Over 5.5 million Americans are currently affected by Alzheimer's disease (AD) with an economic burden estimated at > $250 billion/year in 2017 that is projected increase at least four fold over next several decades. In spite of the dearth of pharmacological options to modify the course of the disease at present, the field has developed accurate biomarkers that demonstrate that the pathology of AD is present 15 years of more prior to the onset of memory symptoms. There is converging opinion at the national level and within pharmaceutical companies that our best strategy to develop disease modifying therapies is to design clinical trials during this asympomatic, preclinical period. The accurate biomarkers that detect individuals in the 15-year preclinical period of AD (prior to the onset of memory symptoms) have limitations. They are largely radiological indicators, which are expensive and require the subject to travel to a remote location. Moreover, with the advent of a disease modifying therapeutic, screening the 75 million people above the age of 50 to determine who would benefit from this therapy is prohibitively expensive. To address this critical unmet medical need, we developed an algorithm of olfactory tests that functionally probe two vulnerable neural circuits with early signs of pathology (olfactory and memory circuits). In clinically normal elderly individuals, who have undergone longitudinal neuropsychological testing and radiographic phenotyping, the Percepts of Odor Episodic Memory (POEM) algorithm identified clinical normal individuals with selective odor memory deficits, normalized to other aspects of their individual olfactory function (odor discrimination and odor identification). Those clinically normal elderly individuals with a selective odor memory deficit were enriched in the 3 key AD risk factors: ApoE4, the strongest genetic risk factor for AD, evidence of neurodegeneration in a key memory and olfactory processing area of the brain, and, most importantly, a significant decline in cognitive function over time. In order to fully explore the potential of this finding, here we seek to expand our participant pool by creating a digital olfactory battery that couples with the POEM algorithm, with the ultimate goal that this can be self administered independently at home. To accomplish this goal, we have partnered with a leading digital health company, the ADK group, to develop a mobile app and Scentovations, a company taking an innovative approach to the design and manufacturing of odor delivery devices that are either reusable or disposable. The mobile app will organize the subject's experience with instructions and cues, will collect the response data generated in response to the tests, and will send it securely to a central location. In addition, proprietary naturalistic odors developed by International Flavors and Fragrances will be incorporated into this battery to improve the perceptual salience of odors and performance across different cultures and continents. Following the development of this prototype, we will seek to validate it in both a clinical and home setting. Used alone or together with other non-invasive measures that probe function of different brain regions, a remote test to identify cognitively normal people harboring AD pathology and at risk of developing clinical AD is an essential step to developing and clinically managing therapies that will impact the growing epidemic of AD.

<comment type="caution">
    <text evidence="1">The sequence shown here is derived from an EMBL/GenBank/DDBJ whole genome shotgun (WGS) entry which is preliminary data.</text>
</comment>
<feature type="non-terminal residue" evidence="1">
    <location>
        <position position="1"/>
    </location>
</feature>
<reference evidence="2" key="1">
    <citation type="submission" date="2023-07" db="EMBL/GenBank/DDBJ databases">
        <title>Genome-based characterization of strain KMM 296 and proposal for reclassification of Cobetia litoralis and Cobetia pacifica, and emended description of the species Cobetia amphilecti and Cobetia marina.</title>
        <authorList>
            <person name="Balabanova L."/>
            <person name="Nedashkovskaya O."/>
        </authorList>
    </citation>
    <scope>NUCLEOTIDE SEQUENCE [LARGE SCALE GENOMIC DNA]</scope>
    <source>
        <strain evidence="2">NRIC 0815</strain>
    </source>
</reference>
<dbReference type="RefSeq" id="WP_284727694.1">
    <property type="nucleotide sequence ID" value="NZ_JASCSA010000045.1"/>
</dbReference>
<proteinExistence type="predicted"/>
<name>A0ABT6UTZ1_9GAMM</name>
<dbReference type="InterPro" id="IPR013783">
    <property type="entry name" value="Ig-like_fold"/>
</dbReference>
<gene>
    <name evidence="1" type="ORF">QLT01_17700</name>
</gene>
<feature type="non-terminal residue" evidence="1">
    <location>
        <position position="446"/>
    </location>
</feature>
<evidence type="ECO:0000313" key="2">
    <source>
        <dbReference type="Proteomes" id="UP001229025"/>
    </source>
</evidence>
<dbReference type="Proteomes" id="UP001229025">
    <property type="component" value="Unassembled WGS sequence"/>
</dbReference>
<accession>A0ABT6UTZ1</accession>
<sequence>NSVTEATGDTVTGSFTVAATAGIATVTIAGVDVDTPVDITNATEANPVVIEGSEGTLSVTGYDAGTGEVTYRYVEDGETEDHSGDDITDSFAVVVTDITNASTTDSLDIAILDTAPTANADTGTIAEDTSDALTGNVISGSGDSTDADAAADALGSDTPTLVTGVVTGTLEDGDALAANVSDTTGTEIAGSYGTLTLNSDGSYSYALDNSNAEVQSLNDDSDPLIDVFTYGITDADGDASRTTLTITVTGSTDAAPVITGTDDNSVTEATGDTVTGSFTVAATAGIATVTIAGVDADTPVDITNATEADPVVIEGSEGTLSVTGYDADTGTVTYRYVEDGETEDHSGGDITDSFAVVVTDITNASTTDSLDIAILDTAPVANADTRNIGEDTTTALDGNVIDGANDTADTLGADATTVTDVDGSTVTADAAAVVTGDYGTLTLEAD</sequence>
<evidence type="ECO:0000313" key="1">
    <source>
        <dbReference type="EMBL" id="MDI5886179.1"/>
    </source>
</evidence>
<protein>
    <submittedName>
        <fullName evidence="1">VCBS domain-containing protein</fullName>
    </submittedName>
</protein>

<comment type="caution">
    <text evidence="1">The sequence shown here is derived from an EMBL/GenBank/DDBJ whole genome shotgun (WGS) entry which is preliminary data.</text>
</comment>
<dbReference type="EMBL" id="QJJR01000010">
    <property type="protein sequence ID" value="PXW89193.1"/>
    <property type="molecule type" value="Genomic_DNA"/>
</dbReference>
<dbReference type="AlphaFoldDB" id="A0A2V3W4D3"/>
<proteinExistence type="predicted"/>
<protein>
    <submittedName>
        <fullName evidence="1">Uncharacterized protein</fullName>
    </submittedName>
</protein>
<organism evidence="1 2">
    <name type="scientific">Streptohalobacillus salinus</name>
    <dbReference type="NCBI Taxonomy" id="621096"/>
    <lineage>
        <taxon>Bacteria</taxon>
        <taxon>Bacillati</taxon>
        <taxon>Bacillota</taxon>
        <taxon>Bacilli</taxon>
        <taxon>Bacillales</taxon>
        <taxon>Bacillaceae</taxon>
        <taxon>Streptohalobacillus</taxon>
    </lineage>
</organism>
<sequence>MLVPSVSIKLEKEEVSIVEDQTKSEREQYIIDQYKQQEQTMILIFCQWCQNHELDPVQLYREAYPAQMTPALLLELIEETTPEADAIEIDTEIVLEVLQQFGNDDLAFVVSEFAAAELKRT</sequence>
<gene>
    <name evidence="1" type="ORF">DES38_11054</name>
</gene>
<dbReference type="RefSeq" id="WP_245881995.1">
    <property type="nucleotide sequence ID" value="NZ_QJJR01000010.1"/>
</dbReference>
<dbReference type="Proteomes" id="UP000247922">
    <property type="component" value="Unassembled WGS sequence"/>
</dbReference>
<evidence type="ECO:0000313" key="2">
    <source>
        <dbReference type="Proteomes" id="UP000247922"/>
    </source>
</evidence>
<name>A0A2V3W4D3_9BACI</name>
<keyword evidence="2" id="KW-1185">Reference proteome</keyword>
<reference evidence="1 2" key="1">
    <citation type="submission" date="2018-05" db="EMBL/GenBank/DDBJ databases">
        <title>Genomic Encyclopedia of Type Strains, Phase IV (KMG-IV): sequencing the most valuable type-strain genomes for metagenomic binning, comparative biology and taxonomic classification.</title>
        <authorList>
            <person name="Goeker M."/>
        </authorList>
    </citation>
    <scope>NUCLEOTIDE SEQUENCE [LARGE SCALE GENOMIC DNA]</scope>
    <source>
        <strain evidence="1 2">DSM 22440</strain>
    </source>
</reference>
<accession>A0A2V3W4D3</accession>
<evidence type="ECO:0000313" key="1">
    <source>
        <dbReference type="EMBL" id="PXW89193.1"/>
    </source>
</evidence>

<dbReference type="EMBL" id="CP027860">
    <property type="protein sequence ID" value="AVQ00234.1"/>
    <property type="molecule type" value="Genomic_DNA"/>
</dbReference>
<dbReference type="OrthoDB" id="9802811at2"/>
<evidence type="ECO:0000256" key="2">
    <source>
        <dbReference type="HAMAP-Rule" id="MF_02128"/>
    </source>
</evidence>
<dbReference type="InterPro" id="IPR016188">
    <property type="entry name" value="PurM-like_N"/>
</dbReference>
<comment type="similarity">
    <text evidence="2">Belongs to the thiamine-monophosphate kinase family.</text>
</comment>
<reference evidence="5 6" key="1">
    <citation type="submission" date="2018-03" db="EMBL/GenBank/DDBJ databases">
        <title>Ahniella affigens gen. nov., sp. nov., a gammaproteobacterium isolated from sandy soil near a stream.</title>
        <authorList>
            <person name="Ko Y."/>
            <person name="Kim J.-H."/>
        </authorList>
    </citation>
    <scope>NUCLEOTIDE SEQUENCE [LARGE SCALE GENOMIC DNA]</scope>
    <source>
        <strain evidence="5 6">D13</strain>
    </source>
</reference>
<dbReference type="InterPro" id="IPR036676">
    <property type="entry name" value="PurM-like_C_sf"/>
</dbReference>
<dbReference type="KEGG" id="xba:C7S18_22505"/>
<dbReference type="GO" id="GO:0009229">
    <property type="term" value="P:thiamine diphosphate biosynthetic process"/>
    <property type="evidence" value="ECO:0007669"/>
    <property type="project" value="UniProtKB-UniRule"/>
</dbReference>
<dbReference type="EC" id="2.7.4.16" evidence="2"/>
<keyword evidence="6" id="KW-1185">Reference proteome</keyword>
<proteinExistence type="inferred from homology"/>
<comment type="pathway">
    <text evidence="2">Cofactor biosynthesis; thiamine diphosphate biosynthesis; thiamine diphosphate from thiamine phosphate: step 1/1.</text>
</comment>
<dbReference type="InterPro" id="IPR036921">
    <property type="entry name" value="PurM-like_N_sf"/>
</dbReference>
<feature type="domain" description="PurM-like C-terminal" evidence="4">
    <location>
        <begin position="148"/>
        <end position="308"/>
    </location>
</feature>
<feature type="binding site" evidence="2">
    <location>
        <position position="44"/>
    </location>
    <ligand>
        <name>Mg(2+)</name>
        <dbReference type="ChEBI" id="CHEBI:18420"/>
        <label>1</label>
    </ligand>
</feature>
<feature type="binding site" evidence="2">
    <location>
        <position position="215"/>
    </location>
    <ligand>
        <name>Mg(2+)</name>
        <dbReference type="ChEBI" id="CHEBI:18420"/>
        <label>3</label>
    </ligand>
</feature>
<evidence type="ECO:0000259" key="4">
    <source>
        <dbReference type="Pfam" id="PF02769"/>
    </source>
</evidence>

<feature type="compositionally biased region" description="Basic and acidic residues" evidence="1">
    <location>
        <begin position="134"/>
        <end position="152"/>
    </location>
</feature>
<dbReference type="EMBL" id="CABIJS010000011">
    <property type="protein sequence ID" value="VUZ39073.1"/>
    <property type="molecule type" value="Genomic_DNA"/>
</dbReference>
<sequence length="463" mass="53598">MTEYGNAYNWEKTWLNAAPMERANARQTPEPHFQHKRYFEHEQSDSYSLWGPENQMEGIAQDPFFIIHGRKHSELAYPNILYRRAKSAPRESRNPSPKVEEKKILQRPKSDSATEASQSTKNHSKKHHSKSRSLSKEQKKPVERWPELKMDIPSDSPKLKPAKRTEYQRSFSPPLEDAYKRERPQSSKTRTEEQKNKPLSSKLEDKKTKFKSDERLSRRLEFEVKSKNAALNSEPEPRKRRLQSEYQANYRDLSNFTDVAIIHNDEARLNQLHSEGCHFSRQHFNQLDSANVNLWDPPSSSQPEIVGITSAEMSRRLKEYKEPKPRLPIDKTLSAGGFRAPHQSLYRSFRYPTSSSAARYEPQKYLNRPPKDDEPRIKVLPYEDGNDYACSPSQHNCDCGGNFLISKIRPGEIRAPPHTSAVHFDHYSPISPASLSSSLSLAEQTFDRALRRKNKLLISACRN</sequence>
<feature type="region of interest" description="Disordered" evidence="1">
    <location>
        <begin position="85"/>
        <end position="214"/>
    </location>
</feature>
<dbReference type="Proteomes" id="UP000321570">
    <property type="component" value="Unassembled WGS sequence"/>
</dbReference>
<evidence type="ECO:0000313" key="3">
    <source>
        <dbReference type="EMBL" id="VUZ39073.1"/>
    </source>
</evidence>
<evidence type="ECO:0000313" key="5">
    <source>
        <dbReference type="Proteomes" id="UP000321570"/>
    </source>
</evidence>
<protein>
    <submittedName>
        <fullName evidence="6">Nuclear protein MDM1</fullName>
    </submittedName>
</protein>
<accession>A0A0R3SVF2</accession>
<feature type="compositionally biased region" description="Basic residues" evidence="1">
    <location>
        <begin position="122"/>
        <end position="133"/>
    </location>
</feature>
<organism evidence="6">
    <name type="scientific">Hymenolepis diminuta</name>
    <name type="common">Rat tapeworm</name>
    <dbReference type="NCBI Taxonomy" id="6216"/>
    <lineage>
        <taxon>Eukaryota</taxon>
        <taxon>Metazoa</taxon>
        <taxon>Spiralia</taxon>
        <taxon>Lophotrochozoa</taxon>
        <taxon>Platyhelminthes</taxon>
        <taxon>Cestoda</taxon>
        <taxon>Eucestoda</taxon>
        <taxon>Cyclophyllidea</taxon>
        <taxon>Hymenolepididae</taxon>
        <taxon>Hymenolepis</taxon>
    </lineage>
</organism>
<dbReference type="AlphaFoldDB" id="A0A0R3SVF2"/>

Public Health Relevance

Detecting clinically normal elderly individuals with AD pathology and following their disease progression in a non-invasive, affordable manner is a critical step to developing and monitoring disease modifying therapies. We developed the POEM (Percepts of Odor Episodic Memory) algorithm to identify cognitively healthy elderly individuals with neurodegeneration in their memory circuits and significant cognitive decline over time. To seek further validation of this promising methodology, we have teamed with a leading digital health company and propose to develop a digital olfactory battery for remote assessment of the POEM algorithm using novel odor diffusers and naturalistic odors.

National Institute of Health (NIH)
National Institute on Aging (NIA)
Small Business Technology Transfer (STTR) Grants - Phase I (R41)
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Special Emphasis Panel (ZRG1)
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St Hillaire-Clarke, Coryse
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Massachusetts General Hospital
United States
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